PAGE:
State action highlights LO licensing risks for direct mortgage lenders
A common hope many advocates of direct mortgage lending have is that automated or remote strategies will allow them to produce loans more efficiently, using fewer highly paid loan officers.
But a preference for human intervention limits lenders' ability to do this, and a recent state regulatory action suggests there's potential to use nonbank LO licensing rules to further restrict those productivity gains.
Connecticut, in response to a whistleblower complaint, is alleging that direct lender 1st Alliance engaged in an egregious use of support staff to handle licensable activity rather than using licensed LOs.
1st Alliance CEO John DiIorio says the company tried to comply, but finds Connecticut's interpretation a threat to efficiencies the company depended on and inconsistent with the way other states view licensing requirements. The company recently ceased funding but is hoping to recapitalize.
The two sides disagree on most points, but one of the few things they both concur on is that their dispute may not end with the administrative hearing on the matter that starts Tuesday.
In the meantime, the disagreement highlights potential risks lenders may overlook — that state interpretations of LO licensing rules could lead to staff changes with financial implications.
It's a concern in line with the pros and cons of licensing seen in several industries, where studies show that the regulatory scrutiny that provides consumer protection, and higher wages for licensed individuals, also reduces access to work and raises costs.
And it's a risk that could loom largest for small nondepository players, handing an advantage to larger banks.
Open to interpretation
Drawing up an exact definition of licensable activity for use in staffing direct lenders can be tough because state interpretations vary and often occur in the context of private supervisory matters.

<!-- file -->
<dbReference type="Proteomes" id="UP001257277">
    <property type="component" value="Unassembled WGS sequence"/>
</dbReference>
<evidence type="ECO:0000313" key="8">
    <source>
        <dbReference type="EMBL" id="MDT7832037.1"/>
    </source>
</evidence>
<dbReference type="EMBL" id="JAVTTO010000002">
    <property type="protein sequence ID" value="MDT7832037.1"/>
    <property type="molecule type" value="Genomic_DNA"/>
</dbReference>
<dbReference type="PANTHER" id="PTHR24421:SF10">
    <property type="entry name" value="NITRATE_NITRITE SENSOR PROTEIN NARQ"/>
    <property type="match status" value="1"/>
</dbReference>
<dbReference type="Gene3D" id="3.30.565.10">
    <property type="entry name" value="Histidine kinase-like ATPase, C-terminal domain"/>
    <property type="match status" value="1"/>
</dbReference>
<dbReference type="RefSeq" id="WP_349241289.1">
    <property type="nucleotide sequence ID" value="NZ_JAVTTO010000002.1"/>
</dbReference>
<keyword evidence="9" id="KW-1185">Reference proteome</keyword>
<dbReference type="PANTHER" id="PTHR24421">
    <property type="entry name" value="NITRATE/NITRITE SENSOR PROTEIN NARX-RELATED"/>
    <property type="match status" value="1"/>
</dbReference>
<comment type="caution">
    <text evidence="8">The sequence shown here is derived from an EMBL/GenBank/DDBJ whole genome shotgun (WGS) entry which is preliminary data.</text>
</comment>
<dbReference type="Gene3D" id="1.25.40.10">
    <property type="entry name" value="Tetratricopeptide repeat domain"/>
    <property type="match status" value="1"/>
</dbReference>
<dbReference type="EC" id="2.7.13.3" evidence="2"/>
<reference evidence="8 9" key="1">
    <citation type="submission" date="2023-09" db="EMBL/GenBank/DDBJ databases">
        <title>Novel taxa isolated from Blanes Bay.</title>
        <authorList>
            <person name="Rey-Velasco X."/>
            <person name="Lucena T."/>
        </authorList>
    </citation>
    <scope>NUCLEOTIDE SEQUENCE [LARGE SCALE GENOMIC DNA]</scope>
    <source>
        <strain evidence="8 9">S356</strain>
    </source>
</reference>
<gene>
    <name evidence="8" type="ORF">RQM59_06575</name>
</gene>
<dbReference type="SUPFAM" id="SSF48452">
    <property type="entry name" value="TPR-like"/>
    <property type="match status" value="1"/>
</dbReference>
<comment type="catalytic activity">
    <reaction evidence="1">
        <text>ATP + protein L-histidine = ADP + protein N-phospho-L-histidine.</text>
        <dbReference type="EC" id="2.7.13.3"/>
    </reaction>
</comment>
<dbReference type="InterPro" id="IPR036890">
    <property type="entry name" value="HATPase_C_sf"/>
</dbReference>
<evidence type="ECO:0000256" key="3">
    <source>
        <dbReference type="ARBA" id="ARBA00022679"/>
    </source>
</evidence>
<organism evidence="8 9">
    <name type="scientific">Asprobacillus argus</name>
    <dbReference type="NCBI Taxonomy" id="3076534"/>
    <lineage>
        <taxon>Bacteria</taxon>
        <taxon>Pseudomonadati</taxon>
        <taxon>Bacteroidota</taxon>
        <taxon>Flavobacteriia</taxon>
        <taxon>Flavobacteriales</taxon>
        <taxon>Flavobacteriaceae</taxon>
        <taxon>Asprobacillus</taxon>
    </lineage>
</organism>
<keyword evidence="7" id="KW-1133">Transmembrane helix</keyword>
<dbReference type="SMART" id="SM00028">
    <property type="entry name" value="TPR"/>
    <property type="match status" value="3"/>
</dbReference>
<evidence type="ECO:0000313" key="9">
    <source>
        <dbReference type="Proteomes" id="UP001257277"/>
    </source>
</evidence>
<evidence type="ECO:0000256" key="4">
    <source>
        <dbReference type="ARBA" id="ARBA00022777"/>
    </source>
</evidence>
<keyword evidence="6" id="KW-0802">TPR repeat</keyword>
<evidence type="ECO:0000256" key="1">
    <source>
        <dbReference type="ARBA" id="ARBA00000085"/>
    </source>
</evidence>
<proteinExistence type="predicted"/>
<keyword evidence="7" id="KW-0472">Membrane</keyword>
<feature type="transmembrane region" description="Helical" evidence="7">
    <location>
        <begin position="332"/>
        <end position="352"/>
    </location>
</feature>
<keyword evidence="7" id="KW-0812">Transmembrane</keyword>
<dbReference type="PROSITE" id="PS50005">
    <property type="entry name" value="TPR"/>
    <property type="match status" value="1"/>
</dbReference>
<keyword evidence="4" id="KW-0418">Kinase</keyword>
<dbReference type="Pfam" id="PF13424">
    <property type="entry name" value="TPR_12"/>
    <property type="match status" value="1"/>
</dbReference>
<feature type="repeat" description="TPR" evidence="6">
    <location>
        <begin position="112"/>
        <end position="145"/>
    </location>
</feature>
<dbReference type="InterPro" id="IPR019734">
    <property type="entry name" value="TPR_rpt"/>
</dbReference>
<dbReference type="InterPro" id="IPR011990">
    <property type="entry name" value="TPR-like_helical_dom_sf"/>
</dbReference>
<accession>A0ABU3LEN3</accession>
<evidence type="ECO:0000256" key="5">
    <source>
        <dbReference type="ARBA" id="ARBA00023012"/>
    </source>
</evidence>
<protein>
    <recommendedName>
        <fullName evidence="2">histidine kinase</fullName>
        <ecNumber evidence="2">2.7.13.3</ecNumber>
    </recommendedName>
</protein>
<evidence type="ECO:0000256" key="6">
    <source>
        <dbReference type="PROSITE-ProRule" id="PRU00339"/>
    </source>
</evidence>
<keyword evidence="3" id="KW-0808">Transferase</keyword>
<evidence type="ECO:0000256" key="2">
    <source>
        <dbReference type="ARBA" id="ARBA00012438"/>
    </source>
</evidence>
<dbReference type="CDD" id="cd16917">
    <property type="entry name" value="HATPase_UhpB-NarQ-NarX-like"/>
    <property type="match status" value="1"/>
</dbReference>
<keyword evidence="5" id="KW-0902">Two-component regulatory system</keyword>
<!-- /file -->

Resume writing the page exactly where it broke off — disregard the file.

While federal law makes it clear that taking an application, and offering and negotiating the terms of a loan for compensation or gain, are licensable, there can be state-level differences in what that means.
An appendix to the Secure and Fair Enforcement of Mortgage Licensing Act does recognize lenders will use unlicensed support staff to handle some tasks, and some examples of what tasks are given.
But even those examples are subject to interpretation.
For example, taking an application is defined as "receiving information provided in connection with a request for a loan to be used to determine whether the consumer qualifies for a loan."
That remains true even if the employee "is not engaged in approval of the loan, including determining whether the consumer qualifies for the loan," among other things.
On the other hand, the appendix suggests that receiving and passing on information to a loan officer, without reviewing it, can be done without licensing.
Taking an application does not include activities like "receiving a loan application through the mail and forwarding it, without review, to loan approval personnel."
And one of the exemptions from the definition of offering and negotiating the terms of a loan is "collecting information about a consumer in order to provide the consumer with information on loan products for which the consumer generally may qualify."
The prequal question
This latter example may be among the reasons why some lenders allow unlicensed employees to collect information for prequalifications, but not preapprovals.
"A prequalification letter is basically marketing material. It does not even require a full 1003. So based on very limited information, the lender is saying, 'you may qualify,'" said Tyler Moore, compliance counsel at origination technology provider SimpleNexus. "A preapproval letter, on the other hand, is an underwritten decision. It has been vetted and indicates a conditional commitment to lend. For obvious reasons, preapproval letters must issue from a licensed LO."